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Quasion brist. Stasarar-Did Mr. Buck. her state that while Stanbery lay on his back, * $ober, put up his feet, and houston struck him elsewhere? *—I do not recollect. I can't say I *member the minutiz of Mr. Buckner's state. *m' more than I have already stated. I do * recollect that which is stated in the interro* One thing has occurred to me since 1 * the evidence. Mr. Buckner stated that of Mr. Houston ceased striking Mr. Stanbe. The got up, took hold of his coat, and shook *mud off of it, which is the only additional trumstance that I remember. Vition by the accused—did or did not Col. Bickner remark to you that Mr. S. behaved * cowardly and begged very much—and that he deserved a good whipping for not mak, * * better fight, or words to that effect, and to you not express to col. Buckner your re Foot the conduct of said Stanbery as related by Bickner in that affair. *—I do not recollect Mr. Buckner making use of these expressions contained in the first clause of the interrogatory. The substance ofto: which is contained in the second clause, he did say after Col. Buckner's detailing ***e already stated of the transaction. i *"him in substance, tocol. Buckner, that Sanbery was not a stout man, that he had not **ily trength, and little or no action. Isaid to him also, not Stanbery had been to. tally unused to a rough and tumble—and I opposed was not very well prepared for it. . I *P*4 regret that he had failed to fire his Pool;" think I added, too, that I thought Col. Rockner *t be mistaken, as to the pistol’s flashing, list M. Stanbery had probably fail td to daw the trigger. I did not hear Buckher so, in these words, that Mr. Stanbery belood *} owardly, and begged very much. What he did soy to one is exactly given in my on statement already given as I can state it. One expression of Mr. Buckner has occurred to me. I recollect his using these words: that Stanbery grunted at every blow; that I think ***xpressor he used to me."one other *P*ion of Mr. Buckner has occurred to me with *used in conversation at the time he *Sanboy could have stuck Houston with his disk. Isaid it was doubtful whether Mr. * had his disk with him, col. Buckner said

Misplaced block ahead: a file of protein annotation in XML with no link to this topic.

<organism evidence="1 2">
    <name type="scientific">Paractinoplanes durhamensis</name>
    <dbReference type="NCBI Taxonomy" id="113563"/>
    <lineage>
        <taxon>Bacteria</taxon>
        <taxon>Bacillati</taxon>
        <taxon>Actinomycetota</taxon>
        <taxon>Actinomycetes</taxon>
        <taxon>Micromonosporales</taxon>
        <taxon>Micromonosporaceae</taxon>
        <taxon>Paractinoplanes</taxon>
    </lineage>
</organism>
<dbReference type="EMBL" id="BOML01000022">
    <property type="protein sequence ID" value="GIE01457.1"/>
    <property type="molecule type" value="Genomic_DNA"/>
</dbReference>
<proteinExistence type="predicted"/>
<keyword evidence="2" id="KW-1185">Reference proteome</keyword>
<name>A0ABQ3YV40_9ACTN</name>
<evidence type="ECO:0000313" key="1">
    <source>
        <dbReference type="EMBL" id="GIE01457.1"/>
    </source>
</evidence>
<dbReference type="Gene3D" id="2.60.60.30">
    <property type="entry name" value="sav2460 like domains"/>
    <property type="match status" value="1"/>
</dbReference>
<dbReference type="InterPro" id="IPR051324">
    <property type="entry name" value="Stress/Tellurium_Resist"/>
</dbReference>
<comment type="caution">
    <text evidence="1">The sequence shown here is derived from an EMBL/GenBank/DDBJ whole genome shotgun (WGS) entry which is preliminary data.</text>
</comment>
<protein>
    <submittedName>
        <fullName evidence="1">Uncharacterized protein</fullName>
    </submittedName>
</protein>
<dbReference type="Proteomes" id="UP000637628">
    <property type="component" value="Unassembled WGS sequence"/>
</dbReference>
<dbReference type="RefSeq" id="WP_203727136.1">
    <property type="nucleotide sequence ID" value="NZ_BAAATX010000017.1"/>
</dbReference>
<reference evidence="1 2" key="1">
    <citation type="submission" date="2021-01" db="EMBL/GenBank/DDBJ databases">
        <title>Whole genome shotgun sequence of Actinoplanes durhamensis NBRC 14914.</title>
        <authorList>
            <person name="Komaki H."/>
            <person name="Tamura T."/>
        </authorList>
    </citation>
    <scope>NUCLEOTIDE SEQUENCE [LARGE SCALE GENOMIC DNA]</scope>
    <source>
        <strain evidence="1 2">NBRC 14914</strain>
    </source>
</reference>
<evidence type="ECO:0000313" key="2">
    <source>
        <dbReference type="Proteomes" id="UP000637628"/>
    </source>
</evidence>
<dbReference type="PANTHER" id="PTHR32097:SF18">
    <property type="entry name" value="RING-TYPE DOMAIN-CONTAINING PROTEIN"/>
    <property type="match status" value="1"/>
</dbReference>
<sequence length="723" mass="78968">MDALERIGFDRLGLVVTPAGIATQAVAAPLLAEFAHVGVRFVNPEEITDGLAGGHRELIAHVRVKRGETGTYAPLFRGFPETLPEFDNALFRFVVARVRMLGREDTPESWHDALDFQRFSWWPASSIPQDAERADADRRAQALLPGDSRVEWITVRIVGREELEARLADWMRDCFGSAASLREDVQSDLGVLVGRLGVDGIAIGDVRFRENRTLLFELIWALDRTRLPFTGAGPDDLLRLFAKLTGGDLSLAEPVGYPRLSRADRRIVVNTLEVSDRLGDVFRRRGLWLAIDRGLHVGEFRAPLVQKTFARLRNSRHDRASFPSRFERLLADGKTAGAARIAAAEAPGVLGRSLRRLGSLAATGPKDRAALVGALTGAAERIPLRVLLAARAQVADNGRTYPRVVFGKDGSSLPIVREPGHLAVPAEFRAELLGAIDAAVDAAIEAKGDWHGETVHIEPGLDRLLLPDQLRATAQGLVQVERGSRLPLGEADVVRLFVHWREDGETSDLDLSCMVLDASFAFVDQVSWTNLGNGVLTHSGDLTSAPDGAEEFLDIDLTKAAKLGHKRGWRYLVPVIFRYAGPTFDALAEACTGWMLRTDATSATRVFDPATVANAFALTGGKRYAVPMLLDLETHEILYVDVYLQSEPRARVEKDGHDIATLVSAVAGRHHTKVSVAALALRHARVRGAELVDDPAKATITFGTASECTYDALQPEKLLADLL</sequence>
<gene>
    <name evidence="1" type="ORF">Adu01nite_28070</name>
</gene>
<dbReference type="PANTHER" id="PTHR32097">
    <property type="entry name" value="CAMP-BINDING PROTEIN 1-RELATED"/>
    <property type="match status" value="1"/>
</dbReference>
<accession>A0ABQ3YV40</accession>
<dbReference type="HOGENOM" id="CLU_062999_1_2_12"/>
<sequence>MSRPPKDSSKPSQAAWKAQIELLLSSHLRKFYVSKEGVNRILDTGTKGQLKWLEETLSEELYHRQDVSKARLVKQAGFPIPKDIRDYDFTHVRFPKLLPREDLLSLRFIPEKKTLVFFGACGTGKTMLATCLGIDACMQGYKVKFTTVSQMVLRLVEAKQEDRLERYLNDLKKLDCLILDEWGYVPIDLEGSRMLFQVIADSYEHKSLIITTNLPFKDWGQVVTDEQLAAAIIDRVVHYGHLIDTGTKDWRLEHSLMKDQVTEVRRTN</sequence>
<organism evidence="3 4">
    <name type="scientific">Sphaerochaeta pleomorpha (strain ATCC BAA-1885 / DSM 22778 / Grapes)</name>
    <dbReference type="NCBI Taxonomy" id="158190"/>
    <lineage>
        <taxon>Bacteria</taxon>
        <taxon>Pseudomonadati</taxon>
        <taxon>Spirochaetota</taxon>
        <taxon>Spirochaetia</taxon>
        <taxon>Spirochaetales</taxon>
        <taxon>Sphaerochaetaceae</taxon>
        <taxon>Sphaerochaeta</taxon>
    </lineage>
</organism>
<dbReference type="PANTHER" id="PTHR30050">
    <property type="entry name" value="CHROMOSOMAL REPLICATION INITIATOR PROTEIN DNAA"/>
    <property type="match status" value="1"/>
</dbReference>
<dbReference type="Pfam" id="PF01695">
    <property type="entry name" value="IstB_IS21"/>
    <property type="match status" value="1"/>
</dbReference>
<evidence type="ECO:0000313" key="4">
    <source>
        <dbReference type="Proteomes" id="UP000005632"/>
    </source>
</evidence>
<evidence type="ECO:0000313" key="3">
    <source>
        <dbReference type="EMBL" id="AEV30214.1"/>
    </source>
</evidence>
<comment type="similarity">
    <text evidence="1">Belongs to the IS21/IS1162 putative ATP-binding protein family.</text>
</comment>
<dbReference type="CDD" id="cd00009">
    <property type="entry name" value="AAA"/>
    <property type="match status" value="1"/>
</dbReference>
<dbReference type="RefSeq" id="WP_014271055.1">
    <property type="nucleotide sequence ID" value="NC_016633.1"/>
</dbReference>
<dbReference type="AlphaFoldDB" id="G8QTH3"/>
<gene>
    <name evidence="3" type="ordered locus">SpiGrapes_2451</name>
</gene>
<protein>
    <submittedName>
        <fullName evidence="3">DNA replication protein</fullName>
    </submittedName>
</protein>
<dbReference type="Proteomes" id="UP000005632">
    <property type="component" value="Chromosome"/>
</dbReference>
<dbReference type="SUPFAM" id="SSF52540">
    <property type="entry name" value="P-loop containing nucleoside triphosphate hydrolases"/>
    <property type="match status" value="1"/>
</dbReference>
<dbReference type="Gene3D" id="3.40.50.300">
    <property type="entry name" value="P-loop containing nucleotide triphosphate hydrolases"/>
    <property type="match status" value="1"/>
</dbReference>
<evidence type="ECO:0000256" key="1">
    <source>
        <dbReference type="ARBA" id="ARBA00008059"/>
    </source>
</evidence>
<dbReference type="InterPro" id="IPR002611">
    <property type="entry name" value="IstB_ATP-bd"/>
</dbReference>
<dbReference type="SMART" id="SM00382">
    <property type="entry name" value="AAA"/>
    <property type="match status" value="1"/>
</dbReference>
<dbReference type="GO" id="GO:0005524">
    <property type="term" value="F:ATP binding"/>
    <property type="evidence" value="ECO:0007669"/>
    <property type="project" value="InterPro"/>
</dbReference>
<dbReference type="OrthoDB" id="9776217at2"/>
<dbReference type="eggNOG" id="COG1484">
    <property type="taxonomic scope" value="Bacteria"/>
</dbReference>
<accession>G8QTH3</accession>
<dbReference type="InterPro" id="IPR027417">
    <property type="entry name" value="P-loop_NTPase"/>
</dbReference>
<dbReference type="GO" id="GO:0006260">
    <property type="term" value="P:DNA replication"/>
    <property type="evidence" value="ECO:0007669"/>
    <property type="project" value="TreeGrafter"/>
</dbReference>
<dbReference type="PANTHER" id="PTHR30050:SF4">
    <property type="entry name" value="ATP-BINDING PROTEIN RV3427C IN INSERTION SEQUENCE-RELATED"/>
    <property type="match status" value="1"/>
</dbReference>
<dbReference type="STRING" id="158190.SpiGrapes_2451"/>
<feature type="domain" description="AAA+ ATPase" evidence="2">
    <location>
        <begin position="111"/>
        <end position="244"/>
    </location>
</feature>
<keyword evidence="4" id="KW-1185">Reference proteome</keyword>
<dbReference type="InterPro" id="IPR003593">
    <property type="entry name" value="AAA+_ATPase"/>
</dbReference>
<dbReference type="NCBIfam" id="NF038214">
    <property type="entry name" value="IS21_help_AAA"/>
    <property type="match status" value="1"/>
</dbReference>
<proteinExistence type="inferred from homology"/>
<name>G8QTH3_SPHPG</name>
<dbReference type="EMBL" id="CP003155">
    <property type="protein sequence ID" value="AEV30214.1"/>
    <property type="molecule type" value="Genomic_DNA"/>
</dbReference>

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htglected that. * tyle accused—Did you or did you **) that Mr. S. thought the accused had in wait for him, and did not Col. Buckner *}” that that was a mistake, that the meet. **as entirely accidental? *—I did say that, and Colonel Buck.

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which it was, Staubery or Houston, that Col. ; old you glunted at the striking of the Owal

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Question by Mr. Boo-k.--Will you state whether you and Mr S. are particular friends? ...Answer.-I Lave been intimate with S. ever since I came to the bar; we have practised to— gether about fifteen years, and have been friends. Question by Mr. Hawes.—Was the conversation to which you allude held at the seat of the Hon. Mr. Mangum, in the Senate Chamber. .Answer.--It was not; I had no conversation with Mr. Buckner there: it was behind the colonnade and beyond the Vice President's chair: it is perhaps material to state that it was about the chair of Mr. Mangum, there I first saw the group I have already spoken of in conversation, and heard the expressions which induced me to suppose he, Col. Buckner, had been present at the meeting over night; I then went round behind the colonnade and met him, and we conversed. Question by Mr. Hawks.--What do you think is the age and weight of Mr. Stanbery? To this interrogatory an objection was made, and the objection was sustained by the House. Question by the accused—Did or did not Col. Buckner tell you that both the men were strangers to him, and that he felt no interest in the affair, nor partiality for either of them? ..?nswer.—I think he did, in substance, state that he mentioned in addition some very slight acquaintance with Gov. Houston, having seen him at some of the rooms. The Hon. Alexandeh BuckNER was again examined, and testified further as follows:" Question by the accused.—Are you convinced that Mr. S. made use of the exclamations “O dont,” mentioned in your evidence—was it or was it not made repeatedly. .ánswer.—I am perfectly certain that he did say “Odont,” putti g his hands up over his head, and that he said it repeatedly, and made use of many other wild heterogeneous expressions, which it is unnecessary to repeat here. Question by the accused.—If he made use of any other exclamations, state them? .Answer.--He stated “dont strike me,” “dont strike me any more,” “please sir,” “ob Lordy,” and many other such expressions. Question by Mr. Wonth ingrox. — Had you on the evening of the affray, or at any other time previous to the affray, any conversation with the accused on the subject of his difference with Mr. Stanbery? To this interrogatory an objection was made, and the objection was sustained by the House. The further hearing of this case was then